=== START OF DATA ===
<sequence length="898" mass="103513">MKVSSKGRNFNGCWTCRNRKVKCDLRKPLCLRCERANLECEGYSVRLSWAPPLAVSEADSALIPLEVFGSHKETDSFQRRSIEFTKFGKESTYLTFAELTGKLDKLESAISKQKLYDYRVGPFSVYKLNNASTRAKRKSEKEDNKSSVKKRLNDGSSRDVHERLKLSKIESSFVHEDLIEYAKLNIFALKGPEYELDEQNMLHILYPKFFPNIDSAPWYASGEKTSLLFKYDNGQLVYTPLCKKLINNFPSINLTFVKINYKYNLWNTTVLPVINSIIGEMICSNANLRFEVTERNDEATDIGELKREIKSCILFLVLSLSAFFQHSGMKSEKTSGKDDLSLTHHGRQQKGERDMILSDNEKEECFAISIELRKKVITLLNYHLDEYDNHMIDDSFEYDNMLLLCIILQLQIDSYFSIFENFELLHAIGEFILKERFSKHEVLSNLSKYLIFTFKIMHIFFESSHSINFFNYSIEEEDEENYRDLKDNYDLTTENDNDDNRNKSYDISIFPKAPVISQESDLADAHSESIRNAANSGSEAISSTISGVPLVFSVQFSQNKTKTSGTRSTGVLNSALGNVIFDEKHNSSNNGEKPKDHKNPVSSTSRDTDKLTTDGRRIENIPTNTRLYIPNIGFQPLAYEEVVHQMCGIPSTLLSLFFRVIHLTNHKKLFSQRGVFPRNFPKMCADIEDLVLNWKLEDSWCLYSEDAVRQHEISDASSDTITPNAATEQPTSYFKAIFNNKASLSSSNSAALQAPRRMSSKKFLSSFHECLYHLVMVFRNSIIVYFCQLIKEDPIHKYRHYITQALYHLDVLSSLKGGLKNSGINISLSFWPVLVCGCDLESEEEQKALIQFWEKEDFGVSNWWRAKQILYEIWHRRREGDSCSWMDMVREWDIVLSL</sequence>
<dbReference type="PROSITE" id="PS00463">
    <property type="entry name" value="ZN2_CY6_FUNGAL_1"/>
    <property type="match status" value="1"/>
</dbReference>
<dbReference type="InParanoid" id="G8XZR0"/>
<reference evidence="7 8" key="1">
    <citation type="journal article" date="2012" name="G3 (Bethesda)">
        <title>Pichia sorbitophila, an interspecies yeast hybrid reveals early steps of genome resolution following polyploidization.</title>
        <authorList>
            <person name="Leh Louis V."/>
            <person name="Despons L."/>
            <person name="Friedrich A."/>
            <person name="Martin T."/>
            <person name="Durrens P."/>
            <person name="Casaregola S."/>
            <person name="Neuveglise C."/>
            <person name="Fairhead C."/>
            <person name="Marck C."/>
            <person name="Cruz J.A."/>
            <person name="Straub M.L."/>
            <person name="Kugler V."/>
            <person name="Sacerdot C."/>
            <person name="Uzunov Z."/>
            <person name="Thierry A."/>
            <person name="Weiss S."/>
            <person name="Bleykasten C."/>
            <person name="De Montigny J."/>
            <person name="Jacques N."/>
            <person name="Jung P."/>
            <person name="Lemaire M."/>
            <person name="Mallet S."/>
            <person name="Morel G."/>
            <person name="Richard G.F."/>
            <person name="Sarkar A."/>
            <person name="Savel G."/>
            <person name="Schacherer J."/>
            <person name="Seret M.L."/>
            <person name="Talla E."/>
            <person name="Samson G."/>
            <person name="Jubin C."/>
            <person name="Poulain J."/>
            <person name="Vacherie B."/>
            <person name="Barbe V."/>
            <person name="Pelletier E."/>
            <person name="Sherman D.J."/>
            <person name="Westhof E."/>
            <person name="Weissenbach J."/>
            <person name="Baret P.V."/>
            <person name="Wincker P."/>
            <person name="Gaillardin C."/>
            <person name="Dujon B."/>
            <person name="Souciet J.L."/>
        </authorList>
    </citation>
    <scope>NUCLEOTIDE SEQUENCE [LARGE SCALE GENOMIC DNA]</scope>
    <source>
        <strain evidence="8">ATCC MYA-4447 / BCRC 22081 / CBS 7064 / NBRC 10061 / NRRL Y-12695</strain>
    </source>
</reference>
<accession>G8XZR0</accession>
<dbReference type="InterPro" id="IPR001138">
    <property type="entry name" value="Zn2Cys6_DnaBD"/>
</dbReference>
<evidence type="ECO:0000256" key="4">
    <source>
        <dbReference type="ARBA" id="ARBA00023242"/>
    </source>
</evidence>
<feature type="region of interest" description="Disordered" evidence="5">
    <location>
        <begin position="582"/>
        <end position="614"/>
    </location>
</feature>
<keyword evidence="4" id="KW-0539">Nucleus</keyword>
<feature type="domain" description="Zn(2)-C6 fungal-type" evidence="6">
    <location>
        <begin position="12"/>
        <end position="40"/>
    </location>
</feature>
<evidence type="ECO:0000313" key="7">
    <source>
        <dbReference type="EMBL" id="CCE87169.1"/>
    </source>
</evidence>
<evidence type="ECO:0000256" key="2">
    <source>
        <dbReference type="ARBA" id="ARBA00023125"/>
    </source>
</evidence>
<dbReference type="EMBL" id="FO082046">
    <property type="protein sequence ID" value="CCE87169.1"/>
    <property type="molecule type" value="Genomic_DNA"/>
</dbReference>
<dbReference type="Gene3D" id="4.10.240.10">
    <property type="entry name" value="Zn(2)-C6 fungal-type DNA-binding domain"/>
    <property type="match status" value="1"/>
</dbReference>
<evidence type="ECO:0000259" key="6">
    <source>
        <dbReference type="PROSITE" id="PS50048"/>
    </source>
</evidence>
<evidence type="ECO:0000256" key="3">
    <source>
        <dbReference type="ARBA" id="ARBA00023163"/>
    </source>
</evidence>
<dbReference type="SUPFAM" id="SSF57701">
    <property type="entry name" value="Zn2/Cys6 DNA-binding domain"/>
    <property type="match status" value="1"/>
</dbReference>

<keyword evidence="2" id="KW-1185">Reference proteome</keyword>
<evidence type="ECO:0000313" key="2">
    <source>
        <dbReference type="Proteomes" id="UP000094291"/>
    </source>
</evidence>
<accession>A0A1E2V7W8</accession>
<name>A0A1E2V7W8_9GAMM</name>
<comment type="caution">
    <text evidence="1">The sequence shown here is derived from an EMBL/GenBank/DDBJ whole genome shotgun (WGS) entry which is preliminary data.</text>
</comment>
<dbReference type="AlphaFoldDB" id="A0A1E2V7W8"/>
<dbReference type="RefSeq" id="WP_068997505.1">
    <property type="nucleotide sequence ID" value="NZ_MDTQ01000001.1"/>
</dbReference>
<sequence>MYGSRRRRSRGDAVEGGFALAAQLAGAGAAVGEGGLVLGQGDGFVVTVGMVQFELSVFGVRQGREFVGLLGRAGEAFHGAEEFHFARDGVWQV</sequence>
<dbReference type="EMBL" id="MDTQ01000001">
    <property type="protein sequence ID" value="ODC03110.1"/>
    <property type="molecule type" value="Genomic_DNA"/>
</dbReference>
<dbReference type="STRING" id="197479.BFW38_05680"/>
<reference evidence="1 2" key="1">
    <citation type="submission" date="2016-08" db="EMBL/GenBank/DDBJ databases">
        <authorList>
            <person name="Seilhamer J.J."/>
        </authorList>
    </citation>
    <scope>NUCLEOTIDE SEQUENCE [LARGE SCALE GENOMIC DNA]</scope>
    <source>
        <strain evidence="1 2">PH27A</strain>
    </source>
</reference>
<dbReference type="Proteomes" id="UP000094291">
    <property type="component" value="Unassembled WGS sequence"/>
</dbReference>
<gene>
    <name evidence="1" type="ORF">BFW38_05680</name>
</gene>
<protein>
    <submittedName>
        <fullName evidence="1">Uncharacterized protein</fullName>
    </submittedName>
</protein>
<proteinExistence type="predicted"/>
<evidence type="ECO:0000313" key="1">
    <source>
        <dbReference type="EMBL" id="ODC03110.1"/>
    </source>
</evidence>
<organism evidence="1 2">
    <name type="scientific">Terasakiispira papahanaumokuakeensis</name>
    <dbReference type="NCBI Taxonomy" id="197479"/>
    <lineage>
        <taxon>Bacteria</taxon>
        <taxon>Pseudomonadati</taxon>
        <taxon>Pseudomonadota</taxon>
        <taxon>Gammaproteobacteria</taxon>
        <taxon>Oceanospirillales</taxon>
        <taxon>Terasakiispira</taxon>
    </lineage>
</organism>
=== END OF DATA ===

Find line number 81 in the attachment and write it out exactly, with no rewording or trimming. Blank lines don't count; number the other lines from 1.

    </location>